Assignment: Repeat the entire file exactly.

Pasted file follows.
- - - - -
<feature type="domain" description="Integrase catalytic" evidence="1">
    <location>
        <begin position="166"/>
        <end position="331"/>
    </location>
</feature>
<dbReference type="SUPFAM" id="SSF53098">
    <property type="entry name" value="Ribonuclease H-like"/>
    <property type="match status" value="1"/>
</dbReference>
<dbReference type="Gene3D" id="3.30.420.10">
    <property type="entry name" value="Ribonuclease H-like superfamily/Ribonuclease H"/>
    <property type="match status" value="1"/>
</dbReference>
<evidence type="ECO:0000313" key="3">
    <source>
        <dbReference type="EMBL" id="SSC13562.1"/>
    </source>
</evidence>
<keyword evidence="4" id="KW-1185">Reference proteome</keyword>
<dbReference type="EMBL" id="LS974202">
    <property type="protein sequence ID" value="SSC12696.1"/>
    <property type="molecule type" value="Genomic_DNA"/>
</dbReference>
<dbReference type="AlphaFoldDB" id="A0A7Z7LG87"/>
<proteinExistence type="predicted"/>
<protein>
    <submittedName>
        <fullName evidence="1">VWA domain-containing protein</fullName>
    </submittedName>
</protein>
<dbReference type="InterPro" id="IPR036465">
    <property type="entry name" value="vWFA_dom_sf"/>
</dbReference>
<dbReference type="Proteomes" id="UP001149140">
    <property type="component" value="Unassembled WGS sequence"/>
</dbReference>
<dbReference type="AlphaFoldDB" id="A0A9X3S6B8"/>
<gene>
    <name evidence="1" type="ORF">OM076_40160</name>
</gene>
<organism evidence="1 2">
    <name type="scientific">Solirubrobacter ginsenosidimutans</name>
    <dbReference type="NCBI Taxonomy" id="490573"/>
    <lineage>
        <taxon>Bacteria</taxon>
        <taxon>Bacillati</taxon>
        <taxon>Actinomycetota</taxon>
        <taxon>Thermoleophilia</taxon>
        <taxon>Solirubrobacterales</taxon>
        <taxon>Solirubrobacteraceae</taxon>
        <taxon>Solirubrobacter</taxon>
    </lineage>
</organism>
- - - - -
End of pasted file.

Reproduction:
<feature type="domain" description="Integrase catalytic" evidence="1">
    <location>
        <begin position="166"/>
        <end position="331"/>
    </location>
</feature>
<dbReference type="SUPFAM" id="SSF53098">
    <property type="entry name" value="Ribonuclease H-like"/>
    <property type="match status" value="1"/>
</dbReference>
<dbReference type="Gene3D" id="3.30.420.10">
    <property type="entry name" value="Ribonuclease H-like superfamily/Ribonuclease H"/>
    <property type="match status" value="1"/>
</dbReference>
<evidence type="ECO:0000313" key="3">
    <source>
        <dbReference type="EMBL" id="SSC13562.1"/>
    </source>
</evidence>
<keyword evidence="4" id="KW-1185">Reference proteome</keyword>
<dbReference type="EMBL" id="LS974202">
    <property type="protein sequence ID" value="SSC12696.1"/>
    <property type="molecule type" value="Genomic_DNA"/>
</dbReference>
<dbReference type="AlphaFoldDB" id="A0A7Z7LG87"/>
<proteinExistence type="predicted"/>
<protein>
    <submittedName>
        <fullName evidence="1">VWA domain-containing protein</fullName>
    </submittedName>
</protein>
<dbReference type="InterPro" id="IPR036465">
    <property type="entry name" value="vWFA_dom_sf"/>
</dbReference>
<dbReference type="Proteomes" id="UP001149140">
    <property type="component" value="Unassembled WGS sequence"/>
</dbReference>
<dbReference type="AlphaFoldDB" id="A0A9X3S6B8"/>
<gene>
    <name evidence="1" type="ORF">OM076_40160</name>
</gene>
<organism evidence="1 2">
    <name type="scientific">Solirubrobacter ginsenosidimutans</name>
    <dbReference type="NCBI Taxonomy" id="490573"/>
    <lineage>
        <taxon>Bacteria</taxon>
        <taxon>Bacillati</taxon>
        <taxon>Actinomycetota</taxon>
        <taxon>Thermoleophilia</taxon>
        <taxon>Solirubrobacterales</taxon>
        <taxon>Solirubrobacteraceae</taxon>
        <taxon>Solirubrobacter</taxon>
    </lineage>
</organism>